The Carmelite Order celebrates the feast of all its Saints on November 14th. This is a solemn commemoration and tribute given to the men and women who climbed the mount of Carmel to seek the face of God and allowed themselves to be transormed by the Presence they found there. There are many of these Saints, although we only hear of the famous ones- Saint John of the Cross, St. Teresa of Avila, St. Therese of Lisieux, St. Teresa Benedicta of the Cross, Blessed ELizabeth of the Trinity and others. Equally great in the Order are, St. Peter Thomas, St. Andrew Corsini, St. Mary Magdalen de Pazzi, Blessed Mary of Jesus Crucified, St. Raphael Kalinowski, St. Teresa of St. Agustine and the martyrs of Compiegne, St. John Soreth, St. Elisha, St. Albert of Trapani, Blessed Titus Brandsma, St Margaret Redi and many more! These are huge personalities in Carmel and we treasure them, their lives and examples of true love of God.
It is amazing the differences in personalities, social and educational backgrounds of these saints. But despite the differences, they share common traits that bind them to each other and to the great Order of Carmel. They all share a deep love of the Order and the Church, love for Mary, Mother and Queen of Carmel and a deep appreciation of the centrality of the cross as an expression of love and instrument of saving souls. The Carmelite spirituality is an affective spirituality. It is a spirituality that does everything to awaken love in the soul, and a spirituality that makes love its end. St. John of the Cross is known for his "dark night" but he is called in Carmel as the mystical doctor of love. His poems are expressions of a soul enamored, of a lover seeking his beloved. St. Teresa of Avila was pierced by an angel's dart and the pain was an "effusion of love" that sealed the spiritual marriage between her and Jesus. St. Therese exclaimed "I have found my vocation. In the heart of my mother, the Church, I will be LOVE." Blessed Elizabeth of the Trinity wrote to her friends wanting to know what she did in Carmel, "In Carmel, there are only two things to do, to pray and to love." This centrality of love is preeminent in the writings of our saints. Love for them is not just a word, or an effervesence of momentary emotion, but something that embraces sufferings and forgets self.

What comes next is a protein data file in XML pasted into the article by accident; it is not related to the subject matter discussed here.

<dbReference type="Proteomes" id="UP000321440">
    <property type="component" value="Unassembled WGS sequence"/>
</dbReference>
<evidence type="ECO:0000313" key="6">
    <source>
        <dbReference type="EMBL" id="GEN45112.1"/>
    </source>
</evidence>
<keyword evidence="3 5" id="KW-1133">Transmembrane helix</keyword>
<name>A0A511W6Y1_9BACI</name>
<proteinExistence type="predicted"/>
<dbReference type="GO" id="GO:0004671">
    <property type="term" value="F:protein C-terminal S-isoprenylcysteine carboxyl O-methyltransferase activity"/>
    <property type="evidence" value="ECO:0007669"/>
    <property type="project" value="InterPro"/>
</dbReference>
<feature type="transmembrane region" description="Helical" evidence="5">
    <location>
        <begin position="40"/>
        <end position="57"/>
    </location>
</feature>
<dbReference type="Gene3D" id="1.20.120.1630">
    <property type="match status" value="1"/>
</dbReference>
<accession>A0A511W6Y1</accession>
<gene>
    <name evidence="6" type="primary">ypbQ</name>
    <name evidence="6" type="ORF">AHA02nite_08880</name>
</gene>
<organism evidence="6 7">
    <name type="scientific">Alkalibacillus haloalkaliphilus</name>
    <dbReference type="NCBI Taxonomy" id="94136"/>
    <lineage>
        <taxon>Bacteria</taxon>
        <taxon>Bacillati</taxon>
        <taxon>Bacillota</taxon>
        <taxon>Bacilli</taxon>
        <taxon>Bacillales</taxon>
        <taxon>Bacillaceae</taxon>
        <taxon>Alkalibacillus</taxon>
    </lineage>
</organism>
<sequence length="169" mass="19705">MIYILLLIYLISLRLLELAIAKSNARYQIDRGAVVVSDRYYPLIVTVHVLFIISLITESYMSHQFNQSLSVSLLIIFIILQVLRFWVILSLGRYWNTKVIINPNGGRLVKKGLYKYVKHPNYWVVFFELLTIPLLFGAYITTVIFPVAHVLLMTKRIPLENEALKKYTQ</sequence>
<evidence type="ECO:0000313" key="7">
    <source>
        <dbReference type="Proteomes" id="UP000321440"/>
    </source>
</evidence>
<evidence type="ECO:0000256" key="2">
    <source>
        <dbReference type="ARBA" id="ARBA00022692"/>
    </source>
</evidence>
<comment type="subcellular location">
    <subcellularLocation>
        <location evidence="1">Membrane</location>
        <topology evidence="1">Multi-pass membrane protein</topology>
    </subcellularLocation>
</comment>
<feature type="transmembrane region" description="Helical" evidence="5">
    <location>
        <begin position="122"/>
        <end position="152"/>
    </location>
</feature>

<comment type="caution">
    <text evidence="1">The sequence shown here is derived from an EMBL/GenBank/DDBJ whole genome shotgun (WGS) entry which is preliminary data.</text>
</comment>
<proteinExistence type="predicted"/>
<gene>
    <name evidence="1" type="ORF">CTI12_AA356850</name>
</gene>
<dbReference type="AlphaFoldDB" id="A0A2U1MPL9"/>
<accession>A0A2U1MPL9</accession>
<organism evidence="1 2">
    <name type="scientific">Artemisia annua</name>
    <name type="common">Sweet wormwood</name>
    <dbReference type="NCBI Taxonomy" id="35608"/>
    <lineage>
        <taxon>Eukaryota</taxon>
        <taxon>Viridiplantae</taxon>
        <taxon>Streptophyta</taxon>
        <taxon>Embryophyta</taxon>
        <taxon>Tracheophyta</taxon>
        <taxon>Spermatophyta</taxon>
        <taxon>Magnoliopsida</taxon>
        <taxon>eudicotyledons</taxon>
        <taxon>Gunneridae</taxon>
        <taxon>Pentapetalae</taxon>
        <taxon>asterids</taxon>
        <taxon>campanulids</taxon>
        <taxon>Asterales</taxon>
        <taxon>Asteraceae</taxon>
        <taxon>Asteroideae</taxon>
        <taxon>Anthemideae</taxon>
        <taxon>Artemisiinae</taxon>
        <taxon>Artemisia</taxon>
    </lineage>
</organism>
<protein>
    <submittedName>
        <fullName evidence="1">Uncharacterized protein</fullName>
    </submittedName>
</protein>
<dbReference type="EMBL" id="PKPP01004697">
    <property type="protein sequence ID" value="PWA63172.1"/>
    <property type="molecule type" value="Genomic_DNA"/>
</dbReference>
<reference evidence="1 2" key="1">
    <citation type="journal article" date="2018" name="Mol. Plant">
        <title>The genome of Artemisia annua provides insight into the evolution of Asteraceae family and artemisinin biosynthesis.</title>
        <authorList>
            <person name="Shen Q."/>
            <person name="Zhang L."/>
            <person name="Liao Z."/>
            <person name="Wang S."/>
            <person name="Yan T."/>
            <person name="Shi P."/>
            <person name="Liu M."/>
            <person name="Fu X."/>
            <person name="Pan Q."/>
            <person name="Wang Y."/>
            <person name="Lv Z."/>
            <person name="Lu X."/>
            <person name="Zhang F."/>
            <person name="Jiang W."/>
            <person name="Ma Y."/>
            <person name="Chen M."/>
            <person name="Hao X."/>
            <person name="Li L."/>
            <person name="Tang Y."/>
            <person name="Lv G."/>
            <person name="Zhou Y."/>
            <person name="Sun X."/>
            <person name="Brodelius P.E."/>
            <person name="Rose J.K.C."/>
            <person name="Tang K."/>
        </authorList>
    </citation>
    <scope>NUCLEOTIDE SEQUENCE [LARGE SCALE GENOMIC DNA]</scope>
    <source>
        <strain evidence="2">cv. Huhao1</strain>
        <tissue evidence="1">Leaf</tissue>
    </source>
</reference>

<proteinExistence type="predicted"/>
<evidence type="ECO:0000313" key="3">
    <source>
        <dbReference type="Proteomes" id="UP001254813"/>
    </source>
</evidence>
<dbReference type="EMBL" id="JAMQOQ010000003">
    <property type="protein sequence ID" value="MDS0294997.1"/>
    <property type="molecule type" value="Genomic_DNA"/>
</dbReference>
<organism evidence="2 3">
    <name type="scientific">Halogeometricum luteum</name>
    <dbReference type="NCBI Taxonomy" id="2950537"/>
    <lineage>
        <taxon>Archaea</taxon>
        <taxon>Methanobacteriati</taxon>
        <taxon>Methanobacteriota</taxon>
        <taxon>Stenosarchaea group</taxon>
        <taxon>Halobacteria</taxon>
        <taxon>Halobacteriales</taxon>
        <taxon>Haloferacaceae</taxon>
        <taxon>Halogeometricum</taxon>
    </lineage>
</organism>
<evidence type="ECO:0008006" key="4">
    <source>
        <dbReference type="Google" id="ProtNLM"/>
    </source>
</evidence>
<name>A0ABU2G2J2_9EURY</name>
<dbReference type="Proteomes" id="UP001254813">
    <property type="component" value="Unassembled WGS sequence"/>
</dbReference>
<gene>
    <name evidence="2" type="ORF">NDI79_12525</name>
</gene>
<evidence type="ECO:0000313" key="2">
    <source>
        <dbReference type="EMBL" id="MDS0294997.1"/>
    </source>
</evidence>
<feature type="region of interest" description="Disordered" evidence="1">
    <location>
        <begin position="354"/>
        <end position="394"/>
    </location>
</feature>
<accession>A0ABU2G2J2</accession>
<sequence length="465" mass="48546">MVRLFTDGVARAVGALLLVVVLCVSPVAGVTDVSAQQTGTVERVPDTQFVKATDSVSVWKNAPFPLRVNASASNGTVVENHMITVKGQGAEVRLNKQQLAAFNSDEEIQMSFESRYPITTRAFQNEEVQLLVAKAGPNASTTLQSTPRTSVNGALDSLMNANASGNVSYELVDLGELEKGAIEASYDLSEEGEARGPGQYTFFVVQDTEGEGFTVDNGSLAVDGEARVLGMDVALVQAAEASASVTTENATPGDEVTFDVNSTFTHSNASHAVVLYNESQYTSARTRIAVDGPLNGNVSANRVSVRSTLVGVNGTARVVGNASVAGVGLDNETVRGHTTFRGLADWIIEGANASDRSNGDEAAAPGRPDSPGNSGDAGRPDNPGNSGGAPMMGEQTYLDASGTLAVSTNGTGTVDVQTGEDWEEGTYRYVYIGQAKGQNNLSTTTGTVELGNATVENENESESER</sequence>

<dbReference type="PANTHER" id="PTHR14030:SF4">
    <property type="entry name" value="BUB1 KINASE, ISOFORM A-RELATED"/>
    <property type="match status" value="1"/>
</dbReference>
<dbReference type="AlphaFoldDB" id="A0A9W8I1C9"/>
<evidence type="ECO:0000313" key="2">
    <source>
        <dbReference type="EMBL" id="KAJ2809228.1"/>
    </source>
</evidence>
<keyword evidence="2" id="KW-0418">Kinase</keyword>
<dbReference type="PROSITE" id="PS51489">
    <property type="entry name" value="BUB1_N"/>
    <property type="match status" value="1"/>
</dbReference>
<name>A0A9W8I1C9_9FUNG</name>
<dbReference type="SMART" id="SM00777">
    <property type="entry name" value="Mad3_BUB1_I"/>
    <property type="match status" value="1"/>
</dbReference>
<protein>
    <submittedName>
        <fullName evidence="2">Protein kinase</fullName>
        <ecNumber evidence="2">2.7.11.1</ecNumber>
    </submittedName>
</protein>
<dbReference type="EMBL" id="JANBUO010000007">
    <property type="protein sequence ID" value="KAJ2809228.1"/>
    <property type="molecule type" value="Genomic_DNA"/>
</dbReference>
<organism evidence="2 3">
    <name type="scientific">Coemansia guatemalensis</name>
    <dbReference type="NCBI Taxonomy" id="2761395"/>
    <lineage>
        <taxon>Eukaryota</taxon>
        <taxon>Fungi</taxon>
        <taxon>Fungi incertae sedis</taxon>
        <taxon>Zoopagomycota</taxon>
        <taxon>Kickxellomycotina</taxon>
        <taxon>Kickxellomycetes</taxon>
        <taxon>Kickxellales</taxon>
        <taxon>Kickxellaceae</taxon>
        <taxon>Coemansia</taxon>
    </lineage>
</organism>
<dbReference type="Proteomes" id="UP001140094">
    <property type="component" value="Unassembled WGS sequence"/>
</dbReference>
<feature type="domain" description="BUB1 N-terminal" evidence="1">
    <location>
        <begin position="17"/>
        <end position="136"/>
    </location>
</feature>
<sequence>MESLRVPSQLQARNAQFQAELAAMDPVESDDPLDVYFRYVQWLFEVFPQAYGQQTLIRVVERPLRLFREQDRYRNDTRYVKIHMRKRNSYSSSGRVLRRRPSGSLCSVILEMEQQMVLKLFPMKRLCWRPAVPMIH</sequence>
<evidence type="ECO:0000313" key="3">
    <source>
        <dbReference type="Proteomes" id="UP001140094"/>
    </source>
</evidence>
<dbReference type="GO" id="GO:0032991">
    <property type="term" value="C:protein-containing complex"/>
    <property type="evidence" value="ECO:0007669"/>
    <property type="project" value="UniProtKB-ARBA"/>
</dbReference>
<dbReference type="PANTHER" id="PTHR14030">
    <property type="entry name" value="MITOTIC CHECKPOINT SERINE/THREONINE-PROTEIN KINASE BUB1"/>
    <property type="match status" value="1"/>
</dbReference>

Our Saints show us the promise given to the simplehearted. They embody the beatitudes spoken by Jesus. We love them because they achieved what we long to be . Their lives show us that it is possible to experience God even on this earth, in the here and now. They make a hidden life beautiful, they prove to us that Mary is our Mother and as such she is always with us, and that Carmel is a land flowing with milk and honey.
"I have brought you to Carmel to eat of its fruits."- Prophet Jeremiah
Do you know of a complete list of carmelite saints?ReplyDelete
what a treasure to find your blog! I've a hunger and thirst for Carmel...all things Carmel! I bought the book: Carmel, Its History, Spirit and Saints (1927) and it arrived today! It is so beautiful and amazing to read, the clarity of writing from that time comparerd to the present day is a breath of fresh air! Now I can return the one I checked out in February at the Benedictine Monastery library! I'd love to know more about 3rd Order Carmelites, too...if you or one of your readers would care to write me. Thank you. God bless.ReplyDelete
I woke up early this morning(my birthday - Nov 14)and decided to google Bl Elizabeth of the Trinity which I learned about on EWTN yesterday. From learning more about her I found this blog. I have had a leaning toward the Carmelit Saints/Nuns(especially Sister Geneviele of the Holy Face). I have visited a carmel several times talking to the nuns. It was with a special interest that I learned that November 14 was the Feast day for the Carmelite Saints. What a great fine this blog has been. Thank youReplyDelete
Our Lady of Mount Carmel pray for usReplyDelete
My aunty Sr. Flora of Mount Carmel, Greater Carmelite. She must be a undeclared Saint.ReplyDelete